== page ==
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Distinguished University Professorships

The Distinguished University Professorships recognize exceptional scholarly and/or creative achievements, national and international reputation, superior teaching and mentoring, and an impressive record of service. In creating these positions in 1947, the Board of Regents intended that Distinguished University Professors be recognized for their great contributions to the University and the nation. Each Distinguished University Professorship bears a special name, determined by the appointive professor in consultation with her or his dean. The duration of the appointment is unlimited, and the title—without the salary and research supplements—may be retained after retirement. In addition, newly appointed Distinguished University Professors are expected to deliver an inaugural lecture during the first year of appointment. These are the University’s most prestigious professorships.

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General Information


University of Michigan faculty with the rank of full professor may be nominated for these awards. Nominators are encouraged to nominate truly outstanding women, minorities and members of other groups historically underrepresented in their disciplines.

Selection Criteria

Nominees must demonstrate:

  • extraordinary achievements in research, scholarly and/or creative endeavors;
  • outstanding record of teaching and mentoring ranging from formal courses to advising graduate and junior colleagues;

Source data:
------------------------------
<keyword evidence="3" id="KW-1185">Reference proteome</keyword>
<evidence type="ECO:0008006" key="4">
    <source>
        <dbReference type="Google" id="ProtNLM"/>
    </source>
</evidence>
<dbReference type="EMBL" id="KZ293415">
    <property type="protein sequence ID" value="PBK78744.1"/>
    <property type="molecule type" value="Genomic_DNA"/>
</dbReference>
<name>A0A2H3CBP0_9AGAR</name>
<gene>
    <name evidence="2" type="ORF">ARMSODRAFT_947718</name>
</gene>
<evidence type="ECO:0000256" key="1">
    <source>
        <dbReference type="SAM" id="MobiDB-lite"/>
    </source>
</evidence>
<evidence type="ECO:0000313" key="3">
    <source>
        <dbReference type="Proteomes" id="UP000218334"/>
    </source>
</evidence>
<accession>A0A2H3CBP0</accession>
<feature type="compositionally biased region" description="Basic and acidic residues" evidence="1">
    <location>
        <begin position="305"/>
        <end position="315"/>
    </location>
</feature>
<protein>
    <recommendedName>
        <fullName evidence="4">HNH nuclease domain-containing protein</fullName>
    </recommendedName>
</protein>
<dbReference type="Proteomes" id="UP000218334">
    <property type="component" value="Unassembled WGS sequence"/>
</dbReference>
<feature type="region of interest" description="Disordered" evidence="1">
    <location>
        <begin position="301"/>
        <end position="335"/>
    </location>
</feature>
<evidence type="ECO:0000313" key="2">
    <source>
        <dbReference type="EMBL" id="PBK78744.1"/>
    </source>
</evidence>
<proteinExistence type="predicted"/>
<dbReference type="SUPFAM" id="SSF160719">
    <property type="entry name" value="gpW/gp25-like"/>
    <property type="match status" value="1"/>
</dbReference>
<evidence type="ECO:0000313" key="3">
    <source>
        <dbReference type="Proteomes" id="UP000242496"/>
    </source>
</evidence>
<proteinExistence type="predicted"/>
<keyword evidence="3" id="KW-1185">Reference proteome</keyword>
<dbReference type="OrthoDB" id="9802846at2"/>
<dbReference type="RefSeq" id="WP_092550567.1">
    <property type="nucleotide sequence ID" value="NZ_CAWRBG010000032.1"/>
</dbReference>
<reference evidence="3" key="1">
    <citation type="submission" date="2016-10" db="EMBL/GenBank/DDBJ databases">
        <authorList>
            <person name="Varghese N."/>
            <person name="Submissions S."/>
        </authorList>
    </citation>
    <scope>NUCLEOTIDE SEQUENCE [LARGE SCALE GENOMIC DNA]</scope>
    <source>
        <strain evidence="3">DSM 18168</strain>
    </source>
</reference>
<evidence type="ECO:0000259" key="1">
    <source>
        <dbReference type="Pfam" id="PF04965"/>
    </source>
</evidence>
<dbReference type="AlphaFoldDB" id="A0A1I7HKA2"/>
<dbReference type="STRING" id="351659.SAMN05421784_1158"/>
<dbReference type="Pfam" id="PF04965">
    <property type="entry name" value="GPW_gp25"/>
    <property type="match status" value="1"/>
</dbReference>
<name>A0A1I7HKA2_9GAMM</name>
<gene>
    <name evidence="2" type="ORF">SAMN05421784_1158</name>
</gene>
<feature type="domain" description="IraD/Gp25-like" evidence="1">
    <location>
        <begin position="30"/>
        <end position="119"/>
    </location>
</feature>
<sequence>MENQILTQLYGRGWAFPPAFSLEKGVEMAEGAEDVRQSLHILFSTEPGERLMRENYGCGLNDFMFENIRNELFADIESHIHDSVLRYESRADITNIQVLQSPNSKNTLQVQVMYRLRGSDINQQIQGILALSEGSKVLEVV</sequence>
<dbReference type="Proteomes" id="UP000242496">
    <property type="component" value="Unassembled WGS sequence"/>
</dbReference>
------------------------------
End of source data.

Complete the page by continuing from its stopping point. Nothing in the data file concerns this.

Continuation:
• a sustained record of service and contributions to the university community, bringing distinction to the University as well as national and international renown for the nominee.

Typically, successful nominees already hold a chair within the school/college, have been the recipient of notable awards for excellence, are elected to national honor societies, and have received similar substantial recognition by colleagues in disciplines and professional societies that extend beyond the nominee’s own subfield of expertise.

Number of Awards

The availability of Distinguished University Professorships varies from year to year because the distinction is held until retirement. In 2016 we anticipate awarding up to eight new professorships. Each professorship carries with it an annual salary supplement of $5,000 and an annual research stipend of $5,000.

Source of Nominations

Nominations may be submitted by deans, directors, department/program heads, executive, promotion or award committees, or individual faculty members. If the nomination is not submitted by the Dean of the nominee’s school or college, the nominator should append a letter of support from the Dean. This separate approval is not necessary, of course, if the letter of nomination is from the Dean. If you plan to re-nominate a competitor from a prior year, please contact to arrange for activation of the online dossier.

Selection Process

Nomination dossiers will be reviewed by an interdisciplinary Selection Advisory Committee comprised of outstanding senior faculty members and chaired by the Dean of the Rackham Graduate School. Final selection will take place at the Regents Meeting in May 2016. Awards will be presented at a ceremony in October 2016.


The nomination deadline for 2016 Distinguished University Professorships is March 2, 2016, 12:00 pm, Eastern time.

For more information contact:

Faculty Awards
Telephone: (734) 936-1647

Guidelines for the Preparation of Nominations

Listed below are the four items that must be included in the dossier before the nomination can be submitted. You will be asked to either enter text into text boxes or online forms, or upload documents in Adobe PDF format.

A nomination dossier can be set up by a U-M faculty or staff member. Up to six others may be given access to the site by the person who opens the dossier on the website. After a nomination dossier is started the nominator(s) and assistant(s) may login to the faculty awards nomination system as many times as needed in order to complete the nomination.